For all the buildup, Vista's boost to Microsoft's financials may be less than exceptional.
Jason Maynard, a research analyst at Credit Suisse, said in a recent report that he's "skeptical about the impact from Vista, simply given the fact that so many of the exciting productivity and entertainment services reside on the Web, not in the PC operating system."
Desktop Windows generated $13.2 billion in sales during Microsoft's fiscal year ended June 30 and $10.2 billion in operating income--or 62% of Microsoft's net profits. Microsoft keeps more than three-fourths of Windows sales as profits, a margin matched by few products in the industry.
Chairman Bill Gates said recently that Microsoft is spending $8 billion to $9 billion to develop Vista and Office 2007. Launching the products, along with marketing the Xbox game system, will cost Microsoft $450 million, according to CFO Chris Liddell. That's half of a $900 million hike in sales and marketing expenses this year. Microsoft's overall operating expenses will rise by $2.7 billion this year, as the company budgets an additional $300 million for selling costs and accounts for future acquisitions. Microsoft will spend $500 million to develop data centers, search engines, and other software that can compete with Google and Yahoo.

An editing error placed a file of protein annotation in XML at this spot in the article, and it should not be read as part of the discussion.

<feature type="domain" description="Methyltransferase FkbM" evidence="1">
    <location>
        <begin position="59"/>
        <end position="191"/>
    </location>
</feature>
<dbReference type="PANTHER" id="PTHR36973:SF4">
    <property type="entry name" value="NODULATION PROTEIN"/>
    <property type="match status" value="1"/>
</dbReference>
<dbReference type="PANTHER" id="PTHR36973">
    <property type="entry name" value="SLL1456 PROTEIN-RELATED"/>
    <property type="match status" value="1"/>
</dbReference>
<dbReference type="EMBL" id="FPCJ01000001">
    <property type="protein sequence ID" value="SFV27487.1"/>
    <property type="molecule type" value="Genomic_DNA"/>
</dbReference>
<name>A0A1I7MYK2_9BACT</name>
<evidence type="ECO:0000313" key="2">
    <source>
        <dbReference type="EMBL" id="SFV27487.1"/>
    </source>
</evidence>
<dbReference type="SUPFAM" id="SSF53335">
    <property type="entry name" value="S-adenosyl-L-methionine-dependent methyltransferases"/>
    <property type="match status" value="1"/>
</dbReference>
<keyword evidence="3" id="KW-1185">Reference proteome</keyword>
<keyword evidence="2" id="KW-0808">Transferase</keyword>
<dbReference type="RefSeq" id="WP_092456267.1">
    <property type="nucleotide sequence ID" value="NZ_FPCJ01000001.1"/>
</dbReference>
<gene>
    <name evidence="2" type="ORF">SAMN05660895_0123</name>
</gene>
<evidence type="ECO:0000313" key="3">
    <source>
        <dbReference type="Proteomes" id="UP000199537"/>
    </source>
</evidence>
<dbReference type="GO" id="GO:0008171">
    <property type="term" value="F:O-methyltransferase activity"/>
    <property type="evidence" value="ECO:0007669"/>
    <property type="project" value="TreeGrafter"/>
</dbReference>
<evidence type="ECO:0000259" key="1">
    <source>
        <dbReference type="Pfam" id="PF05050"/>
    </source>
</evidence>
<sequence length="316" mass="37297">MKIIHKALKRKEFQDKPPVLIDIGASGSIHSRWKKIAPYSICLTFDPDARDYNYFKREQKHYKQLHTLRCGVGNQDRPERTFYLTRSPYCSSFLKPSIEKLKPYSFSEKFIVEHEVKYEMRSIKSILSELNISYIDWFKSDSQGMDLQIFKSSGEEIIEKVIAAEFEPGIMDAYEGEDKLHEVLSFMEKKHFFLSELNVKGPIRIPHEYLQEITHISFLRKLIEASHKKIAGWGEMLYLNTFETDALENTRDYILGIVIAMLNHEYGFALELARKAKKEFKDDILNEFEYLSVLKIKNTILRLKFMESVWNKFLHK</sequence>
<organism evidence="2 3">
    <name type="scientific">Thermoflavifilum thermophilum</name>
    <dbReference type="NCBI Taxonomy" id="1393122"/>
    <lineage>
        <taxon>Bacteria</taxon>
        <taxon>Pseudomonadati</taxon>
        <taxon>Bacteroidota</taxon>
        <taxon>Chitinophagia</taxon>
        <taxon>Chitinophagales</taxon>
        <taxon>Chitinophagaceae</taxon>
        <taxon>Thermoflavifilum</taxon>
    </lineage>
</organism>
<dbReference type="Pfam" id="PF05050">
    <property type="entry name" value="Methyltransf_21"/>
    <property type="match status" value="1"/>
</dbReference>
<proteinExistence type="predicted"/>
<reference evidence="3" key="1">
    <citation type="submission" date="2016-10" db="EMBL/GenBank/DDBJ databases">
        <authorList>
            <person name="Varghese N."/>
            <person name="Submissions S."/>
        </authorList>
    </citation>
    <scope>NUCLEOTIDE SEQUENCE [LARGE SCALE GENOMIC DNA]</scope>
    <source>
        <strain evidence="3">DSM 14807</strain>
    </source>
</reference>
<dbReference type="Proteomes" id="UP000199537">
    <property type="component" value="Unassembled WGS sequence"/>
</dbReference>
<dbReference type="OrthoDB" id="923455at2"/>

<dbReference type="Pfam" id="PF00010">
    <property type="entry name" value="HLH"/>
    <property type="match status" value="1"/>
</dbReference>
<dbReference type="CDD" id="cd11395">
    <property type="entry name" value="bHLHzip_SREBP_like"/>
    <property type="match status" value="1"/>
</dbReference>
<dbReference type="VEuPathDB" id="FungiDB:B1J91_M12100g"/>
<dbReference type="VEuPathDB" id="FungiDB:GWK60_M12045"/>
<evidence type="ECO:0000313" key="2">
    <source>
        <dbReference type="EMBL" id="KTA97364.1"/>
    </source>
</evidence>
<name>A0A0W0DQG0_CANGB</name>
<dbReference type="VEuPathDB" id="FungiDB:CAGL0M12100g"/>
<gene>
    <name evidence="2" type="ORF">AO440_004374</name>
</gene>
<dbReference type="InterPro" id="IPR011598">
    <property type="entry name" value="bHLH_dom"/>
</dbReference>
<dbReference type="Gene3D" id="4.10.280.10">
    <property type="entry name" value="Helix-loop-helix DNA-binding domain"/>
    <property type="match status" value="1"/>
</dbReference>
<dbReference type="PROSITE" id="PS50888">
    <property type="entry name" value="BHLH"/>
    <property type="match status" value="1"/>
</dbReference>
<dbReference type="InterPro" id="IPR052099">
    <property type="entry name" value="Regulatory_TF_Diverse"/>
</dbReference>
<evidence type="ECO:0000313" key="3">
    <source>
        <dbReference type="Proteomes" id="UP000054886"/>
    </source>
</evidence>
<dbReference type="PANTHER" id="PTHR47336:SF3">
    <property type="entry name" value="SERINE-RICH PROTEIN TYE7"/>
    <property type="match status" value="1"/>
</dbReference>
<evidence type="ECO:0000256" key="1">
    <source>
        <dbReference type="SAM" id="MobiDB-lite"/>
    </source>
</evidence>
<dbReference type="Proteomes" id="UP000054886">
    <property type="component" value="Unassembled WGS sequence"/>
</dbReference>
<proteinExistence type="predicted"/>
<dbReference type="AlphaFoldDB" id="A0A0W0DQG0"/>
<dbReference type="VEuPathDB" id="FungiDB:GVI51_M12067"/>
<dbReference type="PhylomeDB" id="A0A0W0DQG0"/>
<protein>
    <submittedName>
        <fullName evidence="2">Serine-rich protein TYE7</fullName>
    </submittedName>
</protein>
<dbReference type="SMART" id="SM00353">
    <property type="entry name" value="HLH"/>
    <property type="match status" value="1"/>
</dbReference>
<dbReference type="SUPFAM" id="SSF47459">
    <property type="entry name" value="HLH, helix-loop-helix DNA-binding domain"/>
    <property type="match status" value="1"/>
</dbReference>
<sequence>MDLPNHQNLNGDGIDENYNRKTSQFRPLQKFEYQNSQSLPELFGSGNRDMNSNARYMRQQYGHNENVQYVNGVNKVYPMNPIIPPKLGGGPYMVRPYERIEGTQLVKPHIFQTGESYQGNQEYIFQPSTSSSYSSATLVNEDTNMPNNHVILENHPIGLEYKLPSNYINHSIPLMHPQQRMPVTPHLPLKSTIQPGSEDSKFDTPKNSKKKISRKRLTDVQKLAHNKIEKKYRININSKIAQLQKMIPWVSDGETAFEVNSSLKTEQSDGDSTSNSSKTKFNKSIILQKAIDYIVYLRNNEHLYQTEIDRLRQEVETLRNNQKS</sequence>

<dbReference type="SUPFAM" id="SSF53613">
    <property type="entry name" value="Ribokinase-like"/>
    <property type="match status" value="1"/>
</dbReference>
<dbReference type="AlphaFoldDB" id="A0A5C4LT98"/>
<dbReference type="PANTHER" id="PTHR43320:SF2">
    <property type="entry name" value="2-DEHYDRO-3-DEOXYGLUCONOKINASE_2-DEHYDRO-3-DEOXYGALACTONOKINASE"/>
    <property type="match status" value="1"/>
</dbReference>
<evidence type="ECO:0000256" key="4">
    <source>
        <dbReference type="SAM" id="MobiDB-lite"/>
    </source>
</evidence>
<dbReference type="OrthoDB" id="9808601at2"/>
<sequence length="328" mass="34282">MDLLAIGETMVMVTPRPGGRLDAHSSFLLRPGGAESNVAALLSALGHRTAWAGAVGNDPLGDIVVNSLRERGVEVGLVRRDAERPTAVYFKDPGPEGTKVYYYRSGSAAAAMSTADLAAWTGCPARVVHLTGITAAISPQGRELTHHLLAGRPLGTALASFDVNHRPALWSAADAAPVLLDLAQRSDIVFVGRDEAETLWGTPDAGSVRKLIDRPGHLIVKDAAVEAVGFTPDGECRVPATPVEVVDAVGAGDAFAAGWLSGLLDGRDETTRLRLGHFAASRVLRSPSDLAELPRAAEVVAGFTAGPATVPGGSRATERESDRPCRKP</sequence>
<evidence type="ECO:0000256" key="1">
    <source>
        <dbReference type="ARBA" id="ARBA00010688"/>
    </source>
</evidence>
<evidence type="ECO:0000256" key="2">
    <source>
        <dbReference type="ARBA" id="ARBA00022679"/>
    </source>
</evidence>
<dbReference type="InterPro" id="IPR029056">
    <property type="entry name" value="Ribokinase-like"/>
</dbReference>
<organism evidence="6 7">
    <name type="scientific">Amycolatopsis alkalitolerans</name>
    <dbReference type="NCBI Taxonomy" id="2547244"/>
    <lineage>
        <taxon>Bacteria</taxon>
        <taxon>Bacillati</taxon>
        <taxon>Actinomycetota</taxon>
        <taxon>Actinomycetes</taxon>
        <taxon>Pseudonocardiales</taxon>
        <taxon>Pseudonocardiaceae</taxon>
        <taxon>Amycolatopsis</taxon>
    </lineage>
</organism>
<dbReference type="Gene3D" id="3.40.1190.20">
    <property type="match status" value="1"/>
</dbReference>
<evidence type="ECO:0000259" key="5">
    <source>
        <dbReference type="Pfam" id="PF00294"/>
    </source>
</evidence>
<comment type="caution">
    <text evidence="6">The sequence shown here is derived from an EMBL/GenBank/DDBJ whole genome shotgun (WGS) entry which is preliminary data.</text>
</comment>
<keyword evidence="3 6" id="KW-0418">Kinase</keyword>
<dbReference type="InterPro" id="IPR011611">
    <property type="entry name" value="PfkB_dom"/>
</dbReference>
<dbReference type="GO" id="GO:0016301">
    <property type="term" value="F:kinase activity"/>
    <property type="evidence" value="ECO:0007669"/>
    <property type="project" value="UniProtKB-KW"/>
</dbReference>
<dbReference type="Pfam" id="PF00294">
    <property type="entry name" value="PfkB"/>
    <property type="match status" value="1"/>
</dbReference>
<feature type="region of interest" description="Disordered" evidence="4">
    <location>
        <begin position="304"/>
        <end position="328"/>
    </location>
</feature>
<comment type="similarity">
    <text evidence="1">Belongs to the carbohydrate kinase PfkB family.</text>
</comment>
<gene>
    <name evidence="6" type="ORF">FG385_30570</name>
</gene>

A slip in Vista's ship date by another quarter would cost Microsoft $200 million to $400 million in revenue, Liddell says. Merrill Lynch analyst Kash Rangan says another delay is already factored into the stock price, while others say the shares could drop further. But a delay's impact on Microsoft's credibility would loom greater.Return to main story, In Depth: The Next Windows After Vista Will Demand Radical Rethinking From Microsoft